I find it fascinating that we can take measurements on a macroscopic sample and learn something about our sample on the atomic scale. When we take infrared spectra, we are essentially looking at a bunch of squiggly lines, yet these lines tell us something about the electronic structure of our sample.  
     
    What has the opportunity to conduct meaningful research meant to you as an undergraduate?
     
    Doing research has defined my experience at Providence College. I found something that I am truly passionate about and genuinely enjoy doing. I constantly find myself devoting many more hours to my project than required because it feels like a hobby rather than work. Doing research also has allowed me to see the practical implications of classroom material and has motivated me to thoroughly learn material for future applications rather than memorizing it to do well on an exam.
     
    I also have gained confidence in myself as a young scientist as a result of my research experience. Dr. Laperle’s constant encouragement and high standards have allowed me to exceed my own expectations. I have had the opportunity to publish two papers in peer-reviewed physical chemistry journals, one of which I was first author on. Having the opportunity to publish as an undergraduate has been an extremely rewarding experience.
     
    What are your future goals?
     
    I am currently applying to Ph.D. programs in physical chemistry.
  • McDonoughphoto.JPGThomas McDonough ’12 (Westborough, Mass.), chemistry major

     
    Research project title: Solvent Dependent Kinetics of the IPC-Catalyzed Photoisomerization of Allyl Alcohol
     
    A description of Tom’s research project
     
    In previous research, we have quantified the percentage of iron pentacarbonyl (IPC) molecules that form a weak, hexacoordinated complex in various solvents. The goal of this project was to understand the effects of the pre-assembly of IPC and solvent molecules in the complex on the rate of a reaction catalyzed by IPC. I’ve been working on this project since spring 2011.
     
    How did you become interested in the subject matter?
     
    I’ve developed an interest in physical chemistry through my research with Dr. Christopher Laperle. I’m intrigued by how much information can be gleaned about chemical behavior on the molecular scale. Understanding reactions on the molecular scale allows chemists to know the underpinnings of the macroscopic properties that are important in synthetic and materials chemistry. For example, the findings of my research project are important to synthetic chemists who are considering utilizing this prototypical reaction as a step in a larger synthetic procedure.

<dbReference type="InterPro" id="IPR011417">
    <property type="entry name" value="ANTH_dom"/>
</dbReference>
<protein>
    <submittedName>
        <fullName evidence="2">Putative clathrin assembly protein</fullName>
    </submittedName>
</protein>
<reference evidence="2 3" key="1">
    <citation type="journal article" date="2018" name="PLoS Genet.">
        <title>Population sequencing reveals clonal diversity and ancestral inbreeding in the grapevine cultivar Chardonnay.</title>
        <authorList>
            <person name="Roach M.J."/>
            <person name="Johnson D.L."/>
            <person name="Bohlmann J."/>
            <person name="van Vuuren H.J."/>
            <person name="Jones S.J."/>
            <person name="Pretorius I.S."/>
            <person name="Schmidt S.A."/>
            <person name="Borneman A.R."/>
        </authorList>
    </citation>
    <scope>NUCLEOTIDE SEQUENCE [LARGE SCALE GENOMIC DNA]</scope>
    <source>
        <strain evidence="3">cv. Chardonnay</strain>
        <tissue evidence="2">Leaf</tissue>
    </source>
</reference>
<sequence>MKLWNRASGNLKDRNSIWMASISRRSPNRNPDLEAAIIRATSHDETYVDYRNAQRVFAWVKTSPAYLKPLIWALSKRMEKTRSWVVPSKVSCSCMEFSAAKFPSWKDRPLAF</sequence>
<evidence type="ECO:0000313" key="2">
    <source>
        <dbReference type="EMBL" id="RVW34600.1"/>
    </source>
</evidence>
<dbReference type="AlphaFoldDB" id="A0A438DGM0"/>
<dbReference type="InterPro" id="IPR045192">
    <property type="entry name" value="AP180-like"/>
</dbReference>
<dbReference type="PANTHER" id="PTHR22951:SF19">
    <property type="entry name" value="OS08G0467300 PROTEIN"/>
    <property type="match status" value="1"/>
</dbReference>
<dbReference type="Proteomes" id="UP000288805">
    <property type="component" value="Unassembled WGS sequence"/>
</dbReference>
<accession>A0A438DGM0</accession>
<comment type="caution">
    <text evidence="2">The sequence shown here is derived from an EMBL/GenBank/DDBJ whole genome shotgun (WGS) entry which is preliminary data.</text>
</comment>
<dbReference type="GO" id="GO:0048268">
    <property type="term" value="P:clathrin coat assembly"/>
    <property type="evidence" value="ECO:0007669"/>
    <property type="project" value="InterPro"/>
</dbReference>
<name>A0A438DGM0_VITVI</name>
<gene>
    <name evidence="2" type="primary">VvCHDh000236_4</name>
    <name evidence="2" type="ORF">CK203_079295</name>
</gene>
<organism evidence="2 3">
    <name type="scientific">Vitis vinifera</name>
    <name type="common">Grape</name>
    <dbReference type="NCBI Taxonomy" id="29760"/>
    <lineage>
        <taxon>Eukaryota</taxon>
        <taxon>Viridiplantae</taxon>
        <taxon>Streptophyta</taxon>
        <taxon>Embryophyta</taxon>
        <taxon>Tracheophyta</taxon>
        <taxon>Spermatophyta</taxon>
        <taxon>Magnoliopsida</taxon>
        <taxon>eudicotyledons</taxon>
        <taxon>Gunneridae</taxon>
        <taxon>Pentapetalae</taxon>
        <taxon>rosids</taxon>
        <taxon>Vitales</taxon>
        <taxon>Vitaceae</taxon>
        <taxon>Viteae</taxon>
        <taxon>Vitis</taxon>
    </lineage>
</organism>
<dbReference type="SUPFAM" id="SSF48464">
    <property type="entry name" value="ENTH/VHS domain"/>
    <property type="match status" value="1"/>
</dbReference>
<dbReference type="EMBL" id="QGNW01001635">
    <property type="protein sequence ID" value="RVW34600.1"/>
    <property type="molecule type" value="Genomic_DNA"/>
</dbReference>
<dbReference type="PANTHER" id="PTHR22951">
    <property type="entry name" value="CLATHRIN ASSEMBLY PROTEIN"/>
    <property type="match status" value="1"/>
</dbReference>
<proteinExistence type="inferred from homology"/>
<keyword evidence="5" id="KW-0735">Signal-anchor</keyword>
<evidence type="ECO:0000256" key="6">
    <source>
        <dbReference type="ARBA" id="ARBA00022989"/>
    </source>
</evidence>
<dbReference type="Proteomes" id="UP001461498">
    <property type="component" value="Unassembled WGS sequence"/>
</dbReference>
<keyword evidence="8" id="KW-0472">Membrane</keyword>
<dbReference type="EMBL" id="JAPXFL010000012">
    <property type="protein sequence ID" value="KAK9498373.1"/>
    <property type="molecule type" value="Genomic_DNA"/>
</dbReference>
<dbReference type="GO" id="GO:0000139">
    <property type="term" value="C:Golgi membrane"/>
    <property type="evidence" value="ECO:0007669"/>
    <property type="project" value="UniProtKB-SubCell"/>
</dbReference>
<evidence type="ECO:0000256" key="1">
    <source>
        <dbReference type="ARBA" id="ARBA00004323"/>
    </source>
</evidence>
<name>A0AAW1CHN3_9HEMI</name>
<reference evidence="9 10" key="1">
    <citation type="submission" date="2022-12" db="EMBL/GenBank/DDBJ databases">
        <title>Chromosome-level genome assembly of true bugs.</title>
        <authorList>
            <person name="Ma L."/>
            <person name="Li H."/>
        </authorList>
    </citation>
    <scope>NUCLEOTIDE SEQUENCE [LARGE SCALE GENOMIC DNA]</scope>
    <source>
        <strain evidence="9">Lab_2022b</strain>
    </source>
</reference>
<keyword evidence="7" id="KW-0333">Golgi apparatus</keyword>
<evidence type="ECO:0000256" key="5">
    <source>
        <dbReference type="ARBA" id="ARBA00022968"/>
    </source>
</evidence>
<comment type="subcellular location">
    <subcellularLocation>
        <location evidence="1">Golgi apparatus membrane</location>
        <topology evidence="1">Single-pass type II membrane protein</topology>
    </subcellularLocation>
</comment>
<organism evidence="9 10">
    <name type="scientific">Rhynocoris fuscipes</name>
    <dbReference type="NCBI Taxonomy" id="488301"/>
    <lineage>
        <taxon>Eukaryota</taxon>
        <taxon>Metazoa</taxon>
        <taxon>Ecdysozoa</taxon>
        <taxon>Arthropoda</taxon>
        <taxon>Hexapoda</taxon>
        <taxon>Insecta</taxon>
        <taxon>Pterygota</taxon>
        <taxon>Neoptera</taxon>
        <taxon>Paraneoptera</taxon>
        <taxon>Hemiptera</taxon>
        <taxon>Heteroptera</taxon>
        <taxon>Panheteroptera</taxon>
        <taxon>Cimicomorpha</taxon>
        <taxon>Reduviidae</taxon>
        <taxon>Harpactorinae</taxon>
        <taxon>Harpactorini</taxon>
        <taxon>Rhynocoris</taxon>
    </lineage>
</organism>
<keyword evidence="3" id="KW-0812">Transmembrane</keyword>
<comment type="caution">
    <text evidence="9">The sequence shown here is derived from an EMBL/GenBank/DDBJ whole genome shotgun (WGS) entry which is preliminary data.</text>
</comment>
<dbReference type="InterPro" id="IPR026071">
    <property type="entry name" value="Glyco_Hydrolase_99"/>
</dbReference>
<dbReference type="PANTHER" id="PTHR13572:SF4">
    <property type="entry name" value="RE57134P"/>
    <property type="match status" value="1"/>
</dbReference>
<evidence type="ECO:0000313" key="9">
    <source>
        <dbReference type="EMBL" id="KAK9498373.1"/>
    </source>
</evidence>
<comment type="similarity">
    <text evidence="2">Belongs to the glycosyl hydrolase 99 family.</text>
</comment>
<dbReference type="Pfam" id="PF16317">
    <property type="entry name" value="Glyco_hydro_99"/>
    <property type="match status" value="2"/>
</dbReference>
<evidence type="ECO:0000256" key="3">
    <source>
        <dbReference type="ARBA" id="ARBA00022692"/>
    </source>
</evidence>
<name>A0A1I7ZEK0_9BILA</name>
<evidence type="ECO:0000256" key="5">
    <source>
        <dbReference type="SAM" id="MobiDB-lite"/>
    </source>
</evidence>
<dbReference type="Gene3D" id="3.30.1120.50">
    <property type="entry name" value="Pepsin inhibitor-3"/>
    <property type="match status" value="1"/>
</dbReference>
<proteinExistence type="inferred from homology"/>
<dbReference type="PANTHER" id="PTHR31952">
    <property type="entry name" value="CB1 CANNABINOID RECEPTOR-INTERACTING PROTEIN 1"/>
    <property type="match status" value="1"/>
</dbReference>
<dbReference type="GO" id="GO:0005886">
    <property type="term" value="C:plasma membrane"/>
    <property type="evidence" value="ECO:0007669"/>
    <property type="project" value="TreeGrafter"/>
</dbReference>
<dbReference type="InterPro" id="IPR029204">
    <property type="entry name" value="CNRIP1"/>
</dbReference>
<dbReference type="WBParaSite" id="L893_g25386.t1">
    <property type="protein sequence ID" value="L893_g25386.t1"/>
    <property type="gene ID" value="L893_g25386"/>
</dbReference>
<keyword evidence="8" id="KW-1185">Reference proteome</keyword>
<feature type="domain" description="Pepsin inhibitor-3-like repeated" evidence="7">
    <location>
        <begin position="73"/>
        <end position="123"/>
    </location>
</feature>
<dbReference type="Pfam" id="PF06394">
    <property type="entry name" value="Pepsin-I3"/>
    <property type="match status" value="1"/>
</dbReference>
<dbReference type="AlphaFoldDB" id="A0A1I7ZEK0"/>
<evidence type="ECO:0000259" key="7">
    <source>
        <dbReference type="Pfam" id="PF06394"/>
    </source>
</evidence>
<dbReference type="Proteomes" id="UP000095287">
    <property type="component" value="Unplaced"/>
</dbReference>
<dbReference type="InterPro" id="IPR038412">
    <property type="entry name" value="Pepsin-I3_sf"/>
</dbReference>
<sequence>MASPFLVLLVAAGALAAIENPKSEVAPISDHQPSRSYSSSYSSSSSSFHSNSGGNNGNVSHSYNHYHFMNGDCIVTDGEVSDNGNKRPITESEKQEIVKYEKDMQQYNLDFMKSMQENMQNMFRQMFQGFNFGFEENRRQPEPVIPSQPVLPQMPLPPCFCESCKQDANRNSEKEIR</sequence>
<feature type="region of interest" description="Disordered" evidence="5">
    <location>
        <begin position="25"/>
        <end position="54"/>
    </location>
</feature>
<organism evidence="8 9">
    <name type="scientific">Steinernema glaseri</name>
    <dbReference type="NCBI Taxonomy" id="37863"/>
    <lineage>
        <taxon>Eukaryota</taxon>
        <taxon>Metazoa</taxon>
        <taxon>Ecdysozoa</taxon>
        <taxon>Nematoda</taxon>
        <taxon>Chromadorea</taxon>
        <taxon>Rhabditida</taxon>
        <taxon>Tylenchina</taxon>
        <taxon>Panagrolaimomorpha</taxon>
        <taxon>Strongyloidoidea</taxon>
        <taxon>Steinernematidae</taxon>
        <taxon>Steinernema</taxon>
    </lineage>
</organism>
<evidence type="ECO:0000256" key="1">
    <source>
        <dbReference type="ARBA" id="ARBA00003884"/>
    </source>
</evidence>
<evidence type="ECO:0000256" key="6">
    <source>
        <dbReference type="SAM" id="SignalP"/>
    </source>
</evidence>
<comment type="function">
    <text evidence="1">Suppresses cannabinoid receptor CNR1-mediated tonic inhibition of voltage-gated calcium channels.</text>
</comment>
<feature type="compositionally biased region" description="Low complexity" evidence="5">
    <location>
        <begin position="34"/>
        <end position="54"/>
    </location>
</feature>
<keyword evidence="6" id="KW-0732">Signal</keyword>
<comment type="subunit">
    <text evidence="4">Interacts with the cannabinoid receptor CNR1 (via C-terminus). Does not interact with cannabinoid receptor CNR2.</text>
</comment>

What has the opportunity to conduct meaningful research meant to you as an undergraduate?
     
    Doing research as an undergraduate has been an integral part of my chemical education. I’m in the midst of applying to Ph.D. programs in physical chemistry, and perhaps the most important factor that those reviewing the applications consider is research experience. Dr. Laperle has encouraged us to take a leading role in preparing our work for publication. I was a co-author on our most recent paper, “Solvent Induced Structural Dynamics of Ruthenium Pentacarbonyl in Benzene,” (Elizabeth Lunny ’12 was first author), and I am currently working on a manuscript discussing this research project.
     
    What are your future goals?
     
    My goal is to obtain a Ph.D. in physical chemistry.
  • murphyphoto.jpgKevin Murphy ’12 (Franklin, Mass.), biology major

     
    Research project title: Programmed Cell Death in the Budding Yeast, Saccharomyces cerevisiae, Involves Calcium
     
    A description of Kevin’s research project
     
    My research focuses on the role of calcium in programmed cell death in the budding yeast Saccharomyces cerevisiae. I have been working on this project since my freshman year. Last year, two guys joined my team--Christian Selinski ’13 and Brendan Swan ’13. Christian helps me with one part of my project that looks at acetic acid induced programmed cell death. This is important because it has been well characterized that acetic acid is an inducer of cell death. This works to our advantage because we are able to induce cell death in a timely fashion and study the role of calcium in this process. Brendan Swan focuses on BAX-induced cell death and how calcium functions in this process. BAX is a protein found in humans that initiates cell death.